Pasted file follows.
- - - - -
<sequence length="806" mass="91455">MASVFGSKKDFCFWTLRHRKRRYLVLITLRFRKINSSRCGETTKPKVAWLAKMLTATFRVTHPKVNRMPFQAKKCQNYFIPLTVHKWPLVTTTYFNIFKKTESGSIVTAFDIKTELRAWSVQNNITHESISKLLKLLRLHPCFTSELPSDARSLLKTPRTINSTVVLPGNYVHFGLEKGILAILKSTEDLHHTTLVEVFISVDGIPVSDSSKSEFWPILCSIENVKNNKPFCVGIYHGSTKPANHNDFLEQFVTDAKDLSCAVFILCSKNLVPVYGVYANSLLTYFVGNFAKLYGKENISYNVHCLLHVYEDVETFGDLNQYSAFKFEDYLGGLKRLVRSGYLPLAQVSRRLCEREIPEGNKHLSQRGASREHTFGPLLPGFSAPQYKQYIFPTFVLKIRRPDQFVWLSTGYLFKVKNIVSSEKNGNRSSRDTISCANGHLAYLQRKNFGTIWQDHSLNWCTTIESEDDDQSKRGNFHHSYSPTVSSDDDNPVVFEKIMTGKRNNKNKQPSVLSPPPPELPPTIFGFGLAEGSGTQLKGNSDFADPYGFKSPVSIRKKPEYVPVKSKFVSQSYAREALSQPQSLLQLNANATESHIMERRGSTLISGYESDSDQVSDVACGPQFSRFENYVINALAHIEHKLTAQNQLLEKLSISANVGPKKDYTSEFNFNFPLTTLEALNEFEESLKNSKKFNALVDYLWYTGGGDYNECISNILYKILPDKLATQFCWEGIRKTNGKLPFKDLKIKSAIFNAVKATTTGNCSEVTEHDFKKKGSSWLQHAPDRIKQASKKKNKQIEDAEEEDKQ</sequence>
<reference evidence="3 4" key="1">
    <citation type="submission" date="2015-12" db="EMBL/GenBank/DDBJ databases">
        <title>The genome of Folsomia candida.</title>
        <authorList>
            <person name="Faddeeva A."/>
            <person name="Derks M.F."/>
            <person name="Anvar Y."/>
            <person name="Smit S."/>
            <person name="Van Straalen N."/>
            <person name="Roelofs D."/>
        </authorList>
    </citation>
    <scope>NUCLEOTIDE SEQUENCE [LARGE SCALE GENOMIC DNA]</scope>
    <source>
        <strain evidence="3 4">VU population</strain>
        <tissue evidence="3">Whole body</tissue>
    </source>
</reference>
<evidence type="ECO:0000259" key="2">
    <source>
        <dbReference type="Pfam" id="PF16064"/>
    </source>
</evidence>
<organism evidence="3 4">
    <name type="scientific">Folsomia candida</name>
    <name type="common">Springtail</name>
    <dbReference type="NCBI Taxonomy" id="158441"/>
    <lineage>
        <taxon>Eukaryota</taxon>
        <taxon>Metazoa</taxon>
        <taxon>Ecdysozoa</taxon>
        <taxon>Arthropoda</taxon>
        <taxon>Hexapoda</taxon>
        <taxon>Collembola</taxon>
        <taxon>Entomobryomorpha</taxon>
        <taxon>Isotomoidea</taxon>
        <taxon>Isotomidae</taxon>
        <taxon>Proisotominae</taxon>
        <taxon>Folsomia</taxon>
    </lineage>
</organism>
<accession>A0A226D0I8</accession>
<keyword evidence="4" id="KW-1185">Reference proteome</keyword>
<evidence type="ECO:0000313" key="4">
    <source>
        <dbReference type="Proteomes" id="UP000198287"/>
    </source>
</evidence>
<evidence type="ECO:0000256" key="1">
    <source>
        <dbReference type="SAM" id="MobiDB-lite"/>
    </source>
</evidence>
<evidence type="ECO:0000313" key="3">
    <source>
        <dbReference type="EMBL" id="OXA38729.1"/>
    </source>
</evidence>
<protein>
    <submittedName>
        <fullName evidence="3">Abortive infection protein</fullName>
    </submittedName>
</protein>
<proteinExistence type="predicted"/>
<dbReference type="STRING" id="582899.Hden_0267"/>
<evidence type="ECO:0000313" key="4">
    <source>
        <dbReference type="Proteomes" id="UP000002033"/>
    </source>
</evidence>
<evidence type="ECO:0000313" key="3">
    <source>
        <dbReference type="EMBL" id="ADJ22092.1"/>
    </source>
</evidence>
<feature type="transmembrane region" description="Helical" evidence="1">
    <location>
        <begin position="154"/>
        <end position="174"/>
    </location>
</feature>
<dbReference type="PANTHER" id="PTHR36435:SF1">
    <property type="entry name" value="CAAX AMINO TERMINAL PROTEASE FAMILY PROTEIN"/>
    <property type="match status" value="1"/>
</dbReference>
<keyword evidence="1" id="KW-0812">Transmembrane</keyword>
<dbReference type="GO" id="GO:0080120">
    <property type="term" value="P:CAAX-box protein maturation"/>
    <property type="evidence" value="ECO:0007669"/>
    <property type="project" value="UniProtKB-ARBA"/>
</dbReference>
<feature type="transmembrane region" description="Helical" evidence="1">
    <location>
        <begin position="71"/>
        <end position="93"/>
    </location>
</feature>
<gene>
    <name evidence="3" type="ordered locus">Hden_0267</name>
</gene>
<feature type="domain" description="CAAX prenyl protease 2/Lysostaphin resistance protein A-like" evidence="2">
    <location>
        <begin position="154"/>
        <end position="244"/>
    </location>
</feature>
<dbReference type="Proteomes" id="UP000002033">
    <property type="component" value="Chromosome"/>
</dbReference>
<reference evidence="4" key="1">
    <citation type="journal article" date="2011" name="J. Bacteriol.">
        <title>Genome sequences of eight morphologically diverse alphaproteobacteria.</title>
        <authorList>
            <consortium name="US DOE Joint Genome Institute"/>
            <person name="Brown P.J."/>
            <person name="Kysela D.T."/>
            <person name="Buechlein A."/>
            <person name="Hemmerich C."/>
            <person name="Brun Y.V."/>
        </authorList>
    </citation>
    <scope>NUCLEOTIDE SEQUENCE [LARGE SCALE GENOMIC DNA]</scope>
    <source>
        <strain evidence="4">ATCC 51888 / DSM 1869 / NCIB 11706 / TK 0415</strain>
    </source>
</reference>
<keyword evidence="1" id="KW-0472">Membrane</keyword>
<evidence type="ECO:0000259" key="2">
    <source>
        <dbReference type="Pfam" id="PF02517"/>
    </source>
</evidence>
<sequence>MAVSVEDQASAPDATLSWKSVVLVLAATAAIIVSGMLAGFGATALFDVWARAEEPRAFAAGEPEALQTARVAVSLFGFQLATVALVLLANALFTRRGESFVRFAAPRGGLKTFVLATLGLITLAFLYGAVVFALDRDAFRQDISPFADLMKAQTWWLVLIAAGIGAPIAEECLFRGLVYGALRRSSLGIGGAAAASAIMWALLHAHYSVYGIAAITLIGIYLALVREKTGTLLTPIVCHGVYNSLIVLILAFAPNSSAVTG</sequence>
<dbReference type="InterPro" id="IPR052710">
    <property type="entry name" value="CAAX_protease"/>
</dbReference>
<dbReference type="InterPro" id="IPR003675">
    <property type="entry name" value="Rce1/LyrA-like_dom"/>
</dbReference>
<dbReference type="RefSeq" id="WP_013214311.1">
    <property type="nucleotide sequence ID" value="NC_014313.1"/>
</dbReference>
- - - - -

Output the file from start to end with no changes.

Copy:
<sequence length="806" mass="91455">MASVFGSKKDFCFWTLRHRKRRYLVLITLRFRKINSSRCGETTKPKVAWLAKMLTATFRVTHPKVNRMPFQAKKCQNYFIPLTVHKWPLVTTTYFNIFKKTESGSIVTAFDIKTELRAWSVQNNITHESISKLLKLLRLHPCFTSELPSDARSLLKTPRTINSTVVLPGNYVHFGLEKGILAILKSTEDLHHTTLVEVFISVDGIPVSDSSKSEFWPILCSIENVKNNKPFCVGIYHGSTKPANHNDFLEQFVTDAKDLSCAVFILCSKNLVPVYGVYANSLLTYFVGNFAKLYGKENISYNVHCLLHVYEDVETFGDLNQYSAFKFEDYLGGLKRLVRSGYLPLAQVSRRLCEREIPEGNKHLSQRGASREHTFGPLLPGFSAPQYKQYIFPTFVLKIRRPDQFVWLSTGYLFKVKNIVSSEKNGNRSSRDTISCANGHLAYLQRKNFGTIWQDHSLNWCTTIESEDDDQSKRGNFHHSYSPTVSSDDDNPVVFEKIMTGKRNNKNKQPSVLSPPPPELPPTIFGFGLAEGSGTQLKGNSDFADPYGFKSPVSIRKKPEYVPVKSKFVSQSYAREALSQPQSLLQLNANATESHIMERRGSTLISGYESDSDQVSDVACGPQFSRFENYVINALAHIEHKLTAQNQLLEKLSISANVGPKKDYTSEFNFNFPLTTLEALNEFEESLKNSKKFNALVDYLWYTGGGDYNECISNILYKILPDKLATQFCWEGIRKTNGKLPFKDLKIKSAIFNAVKATTTGNCSEVTEHDFKKKGSSWLQHAPDRIKQASKKKNKQIEDAEEEDKQ</sequence>
<reference evidence="3 4" key="1">
    <citation type="submission" date="2015-12" db="EMBL/GenBank/DDBJ databases">
        <title>The genome of Folsomia candida.</title>
        <authorList>
            <person name="Faddeeva A."/>
            <person name="Derks M.F."/>
            <person name="Anvar Y."/>
            <person name="Smit S."/>
            <person name="Van Straalen N."/>
            <person name="Roelofs D."/>
        </authorList>
    </citation>
    <scope>NUCLEOTIDE SEQUENCE [LARGE SCALE GENOMIC DNA]</scope>
    <source>
        <strain evidence="3 4">VU population</strain>
        <tissue evidence="3">Whole body</tissue>
    </source>
</reference>
<evidence type="ECO:0000259" key="2">
    <source>
        <dbReference type="Pfam" id="PF16064"/>
    </source>
</evidence>
<organism evidence="3 4">
    <name type="scientific">Folsomia candida</name>
    <name type="common">Springtail</name>
    <dbReference type="NCBI Taxonomy" id="158441"/>
    <lineage>
        <taxon>Eukaryota</taxon>
        <taxon>Metazoa</taxon>
        <taxon>Ecdysozoa</taxon>
        <taxon>Arthropoda</taxon>
        <taxon>Hexapoda</taxon>
        <taxon>Collembola</taxon>
        <taxon>Entomobryomorpha</taxon>
        <taxon>Isotomoidea</taxon>
        <taxon>Isotomidae</taxon>
        <taxon>Proisotominae</taxon>
        <taxon>Folsomia</taxon>
    </lineage>
</organism>
<accession>A0A226D0I8</accession>
<keyword evidence="4" id="KW-1185">Reference proteome</keyword>
<evidence type="ECO:0000313" key="4">
    <source>
        <dbReference type="Proteomes" id="UP000198287"/>
    </source>
</evidence>
<evidence type="ECO:0000256" key="1">
    <source>
        <dbReference type="SAM" id="MobiDB-lite"/>
    </source>
</evidence>
<evidence type="ECO:0000313" key="3">
    <source>
        <dbReference type="EMBL" id="OXA38729.1"/>
    </source>
</evidence>
<protein>
    <submittedName>
        <fullName evidence="3">Abortive infection protein</fullName>
    </submittedName>
</protein>
<proteinExistence type="predicted"/>
<dbReference type="STRING" id="582899.Hden_0267"/>
<evidence type="ECO:0000313" key="4">
    <source>
        <dbReference type="Proteomes" id="UP000002033"/>
    </source>
</evidence>
<evidence type="ECO:0000313" key="3">
    <source>
        <dbReference type="EMBL" id="ADJ22092.1"/>
    </source>
</evidence>
<feature type="transmembrane region" description="Helical" evidence="1">
    <location>
        <begin position="154"/>
        <end position="174"/>
    </location>
</feature>
<dbReference type="PANTHER" id="PTHR36435:SF1">
    <property type="entry name" value="CAAX AMINO TERMINAL PROTEASE FAMILY PROTEIN"/>
    <property type="match status" value="1"/>
</dbReference>
<keyword evidence="1" id="KW-0812">Transmembrane</keyword>
<dbReference type="GO" id="GO:0080120">
    <property type="term" value="P:CAAX-box protein maturation"/>
    <property type="evidence" value="ECO:0007669"/>
    <property type="project" value="UniProtKB-ARBA"/>
</dbReference>
<feature type="transmembrane region" description="Helical" evidence="1">
    <location>
        <begin position="71"/>
        <end position="93"/>
    </location>
</feature>
<gene>
    <name evidence="3" type="ordered locus">Hden_0267</name>
</gene>
<feature type="domain" description="CAAX prenyl protease 2/Lysostaphin resistance protein A-like" evidence="2">
    <location>
        <begin position="154"/>
        <end position="244"/>
    </location>
</feature>
<dbReference type="Proteomes" id="UP000002033">
    <property type="component" value="Chromosome"/>
</dbReference>
<reference evidence="4" key="1">
    <citation type="journal article" date="2011" name="J. Bacteriol.">
        <title>Genome sequences of eight morphologically diverse alphaproteobacteria.</title>
        <authorList>
            <consortium name="US DOE Joint Genome Institute"/>
            <person name="Brown P.J."/>
            <person name="Kysela D.T."/>
            <person name="Buechlein A."/>
            <person name="Hemmerich C."/>
            <person name="Brun Y.V."/>
        </authorList>
    </citation>
    <scope>NUCLEOTIDE SEQUENCE [LARGE SCALE GENOMIC DNA]</scope>
    <source>
        <strain evidence="4">ATCC 51888 / DSM 1869 / NCIB 11706 / TK 0415</strain>
    </source>
</reference>
<keyword evidence="1" id="KW-0472">Membrane</keyword>
<evidence type="ECO:0000259" key="2">
    <source>
        <dbReference type="Pfam" id="PF02517"/>
    </source>
</evidence>
<sequence>MAVSVEDQASAPDATLSWKSVVLVLAATAAIIVSGMLAGFGATALFDVWARAEEPRAFAAGEPEALQTARVAVSLFGFQLATVALVLLANALFTRRGESFVRFAAPRGGLKTFVLATLGLITLAFLYGAVVFALDRDAFRQDISPFADLMKAQTWWLVLIAAGIGAPIAEECLFRGLVYGALRRSSLGIGGAAAASAIMWALLHAHYSVYGIAAITLIGIYLALVREKTGTLLTPIVCHGVYNSLIVLILAFAPNSSAVTG</sequence>
<dbReference type="InterPro" id="IPR052710">
    <property type="entry name" value="CAAX_protease"/>
</dbReference>
<dbReference type="InterPro" id="IPR003675">
    <property type="entry name" value="Rce1/LyrA-like_dom"/>
</dbReference>
<dbReference type="RefSeq" id="WP_013214311.1">
    <property type="nucleotide sequence ID" value="NC_014313.1"/>
</dbReference>